Pharmacodynamics and Pharmacokinetics of Citalopram and Escitalopram (PGRN-SSRI)
This study is one component of a larger U01 grant that was submitted in August, 2004 to the NIGMS as part of the Pharmacogenomic Research Network. This study will enroll 1200 patients over 4 years.
It is known that functionally significant genetic polymorphisms for the cytochrome P450 (CYPs) can contribute to individual differences in response to specific selective serotonin reuptake inhibitors (SSRIs). However, a better understanding of the pharmacogenomics of both PK and PD for SSRI antidepressants will inform clinical practice. Therefore, we propose to evaluate the contribution of pharmacogenomics to variation in response to the highly specific SSRIs citalopram (a racemic mixture) and escitalopram (a chiral compound containing the active S-isomer of citalopram ) by correlating both PK and PD variation for these agents with intragene haplotypes in genes encoding proteins involved in citalopram metabolism, as well as central nervous system (CNS) pathways for monoamine neurotransmitter biosynthesis, metabolism, storage, release, reuptake, and receptors. In the future this "candidate pathway" intragene haplotype genotyping strategy will also be complemented by the application of genome-wide screens performed with DNA from subjects with extreme phenotypes for response to citalopram.
Phenotypes to be measured before and after the initiation of citalopram or escitalopram therapy will include determinations of serum citalopram and metabolite concentrations, treatment response as measured by Hamilton Rating Scale for Depression indices, and number and severity of side effects as determined by structured questionnaires. The hypothesis to be tested is that inherited variation in citalopram metabolism and transport (PK) and/or PD variation as a result of inherited variation in monoamine neurotransmitter biosynthesis, metabolism, reuptake, storage, receptors or signaling contribute to individual variation in citalopram antidepressant efficacy and/or side effects.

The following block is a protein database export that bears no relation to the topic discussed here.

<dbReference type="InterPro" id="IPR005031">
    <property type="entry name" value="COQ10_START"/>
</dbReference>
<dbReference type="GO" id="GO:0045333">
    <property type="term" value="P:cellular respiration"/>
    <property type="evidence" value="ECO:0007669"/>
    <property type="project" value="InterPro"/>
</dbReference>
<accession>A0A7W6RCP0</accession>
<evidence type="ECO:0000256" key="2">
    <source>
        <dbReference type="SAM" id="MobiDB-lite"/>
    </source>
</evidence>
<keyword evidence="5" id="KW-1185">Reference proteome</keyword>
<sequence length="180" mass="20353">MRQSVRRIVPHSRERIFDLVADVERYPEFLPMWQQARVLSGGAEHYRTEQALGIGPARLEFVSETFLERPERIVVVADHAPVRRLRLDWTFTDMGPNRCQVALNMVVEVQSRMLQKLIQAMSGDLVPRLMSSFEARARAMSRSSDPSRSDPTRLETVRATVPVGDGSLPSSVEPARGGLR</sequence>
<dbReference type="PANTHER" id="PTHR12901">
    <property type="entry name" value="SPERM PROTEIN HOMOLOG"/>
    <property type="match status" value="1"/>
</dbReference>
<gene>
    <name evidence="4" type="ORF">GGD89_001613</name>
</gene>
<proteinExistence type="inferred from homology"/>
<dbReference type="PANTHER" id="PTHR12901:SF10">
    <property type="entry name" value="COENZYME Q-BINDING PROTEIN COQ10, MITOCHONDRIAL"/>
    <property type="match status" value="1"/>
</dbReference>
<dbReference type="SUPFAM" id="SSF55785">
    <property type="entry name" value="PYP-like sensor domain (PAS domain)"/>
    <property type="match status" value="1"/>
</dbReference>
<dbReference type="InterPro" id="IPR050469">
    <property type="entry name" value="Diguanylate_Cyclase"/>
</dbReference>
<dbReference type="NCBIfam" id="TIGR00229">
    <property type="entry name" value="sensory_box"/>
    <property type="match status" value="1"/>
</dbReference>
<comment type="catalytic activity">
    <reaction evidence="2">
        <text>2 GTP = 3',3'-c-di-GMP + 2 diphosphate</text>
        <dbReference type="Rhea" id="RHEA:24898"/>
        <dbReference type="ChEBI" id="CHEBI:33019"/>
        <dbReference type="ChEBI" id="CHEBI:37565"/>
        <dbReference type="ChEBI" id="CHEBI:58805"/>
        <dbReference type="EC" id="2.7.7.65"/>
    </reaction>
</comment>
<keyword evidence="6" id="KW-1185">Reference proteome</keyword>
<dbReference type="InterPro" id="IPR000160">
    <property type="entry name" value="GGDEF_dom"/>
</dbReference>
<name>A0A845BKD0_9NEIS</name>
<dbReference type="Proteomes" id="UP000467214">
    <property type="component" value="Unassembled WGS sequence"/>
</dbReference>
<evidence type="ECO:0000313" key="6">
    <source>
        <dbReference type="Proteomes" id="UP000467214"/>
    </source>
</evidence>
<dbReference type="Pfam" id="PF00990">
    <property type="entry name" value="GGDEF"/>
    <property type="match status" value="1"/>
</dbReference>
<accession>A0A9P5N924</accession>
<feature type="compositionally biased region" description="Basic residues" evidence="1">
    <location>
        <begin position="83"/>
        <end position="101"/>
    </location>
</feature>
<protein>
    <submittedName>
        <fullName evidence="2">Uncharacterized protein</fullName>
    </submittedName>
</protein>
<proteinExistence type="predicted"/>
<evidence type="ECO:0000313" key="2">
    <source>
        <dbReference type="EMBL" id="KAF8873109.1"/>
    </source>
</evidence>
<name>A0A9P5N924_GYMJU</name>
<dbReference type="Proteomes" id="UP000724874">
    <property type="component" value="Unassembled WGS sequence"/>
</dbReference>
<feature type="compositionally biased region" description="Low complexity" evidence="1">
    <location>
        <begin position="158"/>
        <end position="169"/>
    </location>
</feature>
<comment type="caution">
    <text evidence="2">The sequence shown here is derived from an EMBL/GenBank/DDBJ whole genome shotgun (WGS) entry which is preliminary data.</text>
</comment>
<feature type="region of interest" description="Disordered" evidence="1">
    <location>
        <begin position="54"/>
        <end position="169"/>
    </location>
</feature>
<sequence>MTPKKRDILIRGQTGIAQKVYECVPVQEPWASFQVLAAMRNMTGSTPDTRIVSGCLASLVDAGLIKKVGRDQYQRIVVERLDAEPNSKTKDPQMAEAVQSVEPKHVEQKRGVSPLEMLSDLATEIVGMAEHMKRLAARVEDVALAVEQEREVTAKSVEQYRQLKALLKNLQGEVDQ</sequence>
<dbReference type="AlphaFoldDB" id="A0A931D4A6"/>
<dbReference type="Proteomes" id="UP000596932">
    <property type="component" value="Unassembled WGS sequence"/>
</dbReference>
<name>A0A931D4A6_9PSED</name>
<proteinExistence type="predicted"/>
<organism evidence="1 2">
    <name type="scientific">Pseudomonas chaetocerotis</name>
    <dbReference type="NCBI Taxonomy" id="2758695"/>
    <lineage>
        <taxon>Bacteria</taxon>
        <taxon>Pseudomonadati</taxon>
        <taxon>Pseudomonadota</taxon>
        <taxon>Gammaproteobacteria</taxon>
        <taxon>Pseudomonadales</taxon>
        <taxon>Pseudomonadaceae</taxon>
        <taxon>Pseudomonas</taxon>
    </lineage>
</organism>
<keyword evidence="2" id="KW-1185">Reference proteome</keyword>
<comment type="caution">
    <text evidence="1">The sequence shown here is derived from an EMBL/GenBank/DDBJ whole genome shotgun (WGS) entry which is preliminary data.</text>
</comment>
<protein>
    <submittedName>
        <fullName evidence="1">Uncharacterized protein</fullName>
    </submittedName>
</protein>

|Study Design:||Intervention Model: Single Group Assignment
Masking: Open Label
Primary Purpose: Basic Science
|Official Title:||Pharmacodynamics and Pharmacokinetics of Citalopram and Escitalopram|
- The change in HRS-D17 will constitute the major research outcome measure used to assess drug response phenotype because it is widely used in psychiatric research, making it possible to perform comparisons with other studies. [ Time Frame: baseline, 4 week and 8 week visits ] [ Designated as safety issue: No ]
- QIDS-C16 (obtained by the CRC), and the QIDS-SR16 [ Time Frame: week 0, 4, and 8 ] [ Designated as safety issue: No ]
|Study Start Date:||March 2005|
|Study Completion Date:||May 2013|
|Primary Completion Date:||May 2013 (Final data collection date for primary outcome measure)|
Experimental: Citalopram and escitalopram
Citalopram tablet or solution starting at 20 mg, increase to 40 mg at 4 weeks if QIDS-C16 > 5, keep at same dose if QIDS-C16 < 5.
Escitalopram tablets starting at 10 mg, increase to 20 mg at 4 weeks if QIDS-C16 > 5, keep at same dose if QIDS-C16 < 5.
Drug: citalopram and escitalopram
escitalopram tablets starting at 10 mg, increase to 20 mg at 4 weeks if QIDS-C16 > 5, keep at same dose if QIDS-C16 < 5.
citalopram tablet or solution starting at 2o mg, increase to 40 mg at 4 weeks if QIDS-C16 > 5, keep at same dose if QIDS-C16 < 5.
Please refer to this study by its ClinicalTrials.gov identifier: NCT00613470
|United States, Minnesota|
|Rochester, Minnesota, United States, 55905|
|Principal Investigator:||Daniel K Hall-Flavin, M.D.||Mayo Clinic|